Over the years, the Regimental Centre has vastly improved on its original assets without disturbing the original and thus promoting the charm of destination Lansdowne, overall. The mix of old and new is harmoniously sublime, where the ‘additions’ have not robbed the former’s grandeur.
Take the Officers’ Mess for that matter. Built in 1888, the building and its contents belong entirely to that ‘period’… every piece of furniture, paintings, exhibits connected to heroic battles, hunting and sports mementos and many more collections of rare sight and value. There are many more institutions and bungalows in similar health and use, defying the lure to replace them. The additional annexes and constructions, necessitated by the increased strength and technological development, may be sharp in modernity, but blend pleasantly with the older order.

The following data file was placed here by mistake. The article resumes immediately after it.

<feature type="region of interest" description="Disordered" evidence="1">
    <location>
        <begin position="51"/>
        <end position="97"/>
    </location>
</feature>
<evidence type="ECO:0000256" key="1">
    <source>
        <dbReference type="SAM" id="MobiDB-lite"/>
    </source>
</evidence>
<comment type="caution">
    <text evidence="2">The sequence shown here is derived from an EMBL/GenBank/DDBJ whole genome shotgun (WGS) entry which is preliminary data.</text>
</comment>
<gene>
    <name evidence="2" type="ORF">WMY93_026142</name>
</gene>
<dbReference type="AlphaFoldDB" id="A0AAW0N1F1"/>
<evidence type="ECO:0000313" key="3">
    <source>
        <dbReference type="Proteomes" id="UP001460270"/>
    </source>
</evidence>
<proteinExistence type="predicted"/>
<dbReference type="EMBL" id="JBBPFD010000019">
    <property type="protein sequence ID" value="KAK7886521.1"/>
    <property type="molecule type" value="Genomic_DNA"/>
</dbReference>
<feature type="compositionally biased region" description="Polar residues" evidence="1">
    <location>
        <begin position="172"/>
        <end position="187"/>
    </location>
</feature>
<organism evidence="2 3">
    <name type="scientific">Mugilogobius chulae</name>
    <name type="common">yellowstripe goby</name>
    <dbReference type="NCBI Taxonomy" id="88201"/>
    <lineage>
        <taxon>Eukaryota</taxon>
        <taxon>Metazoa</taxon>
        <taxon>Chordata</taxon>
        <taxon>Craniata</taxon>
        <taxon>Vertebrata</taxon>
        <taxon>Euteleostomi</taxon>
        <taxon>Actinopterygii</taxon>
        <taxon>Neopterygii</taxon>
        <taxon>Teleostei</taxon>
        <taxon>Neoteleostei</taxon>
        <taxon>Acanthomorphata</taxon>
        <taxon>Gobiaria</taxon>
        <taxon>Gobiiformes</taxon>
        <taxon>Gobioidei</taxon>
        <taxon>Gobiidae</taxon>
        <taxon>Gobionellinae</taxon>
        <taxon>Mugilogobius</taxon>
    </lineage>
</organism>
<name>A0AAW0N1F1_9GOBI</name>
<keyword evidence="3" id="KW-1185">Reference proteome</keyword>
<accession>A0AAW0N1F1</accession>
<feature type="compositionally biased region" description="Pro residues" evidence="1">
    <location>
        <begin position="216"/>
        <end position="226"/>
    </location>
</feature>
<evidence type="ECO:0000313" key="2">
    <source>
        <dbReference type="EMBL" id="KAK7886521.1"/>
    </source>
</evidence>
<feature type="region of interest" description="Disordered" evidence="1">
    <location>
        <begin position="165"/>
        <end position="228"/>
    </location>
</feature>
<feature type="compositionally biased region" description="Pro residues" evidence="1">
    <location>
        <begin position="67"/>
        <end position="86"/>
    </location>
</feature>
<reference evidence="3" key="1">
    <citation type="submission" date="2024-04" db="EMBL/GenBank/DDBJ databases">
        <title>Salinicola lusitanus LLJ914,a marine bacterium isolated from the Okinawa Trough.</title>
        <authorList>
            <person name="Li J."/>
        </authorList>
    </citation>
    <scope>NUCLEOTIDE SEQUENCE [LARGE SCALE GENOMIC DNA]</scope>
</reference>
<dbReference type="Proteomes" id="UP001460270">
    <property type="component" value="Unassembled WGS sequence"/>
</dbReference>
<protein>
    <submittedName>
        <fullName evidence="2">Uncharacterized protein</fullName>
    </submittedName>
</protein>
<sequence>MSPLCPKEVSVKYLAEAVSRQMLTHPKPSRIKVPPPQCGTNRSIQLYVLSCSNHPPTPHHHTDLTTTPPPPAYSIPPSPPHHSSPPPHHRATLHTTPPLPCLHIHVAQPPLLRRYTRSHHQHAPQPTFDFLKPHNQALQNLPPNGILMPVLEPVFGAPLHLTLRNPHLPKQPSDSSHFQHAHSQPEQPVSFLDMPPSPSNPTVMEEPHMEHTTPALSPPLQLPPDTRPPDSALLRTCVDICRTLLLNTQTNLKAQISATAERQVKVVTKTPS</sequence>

It may be difficult to list all that is there ‘to be seen’ within these columns, but readers may find delight visiting the ‘Darban Singh Museum’, which houses its entire history through a rare collection of exhibits. The grand old officers’ mess and nearby bungalows, where a soldier will expertly educate visitors with its past and present matchless glory, is a never to be forgotten experience. Its ‘library’ spreads on both sides of the main entrance and instantly reminds one of the famous ‘Library’ of Mussoorie in likeness and content. It must be seen to be believed, to remind many a one that a soldier is an equally keen reader. And, when the magnificent antique table is laid-out in the Dining Hall, adjoining the equally majestic Main Hall, one is left to wonder if the Viceroy with his elegant Vicereine might still be attending. St John’s Church, which spreads across an enormous area, is still functional and though St Mary’s Church now houses a museum, they add to the romance of a bygone era. The newly constructed regimental Mandir is an architectural delight … and perched on a knoll, it commands instant reverence.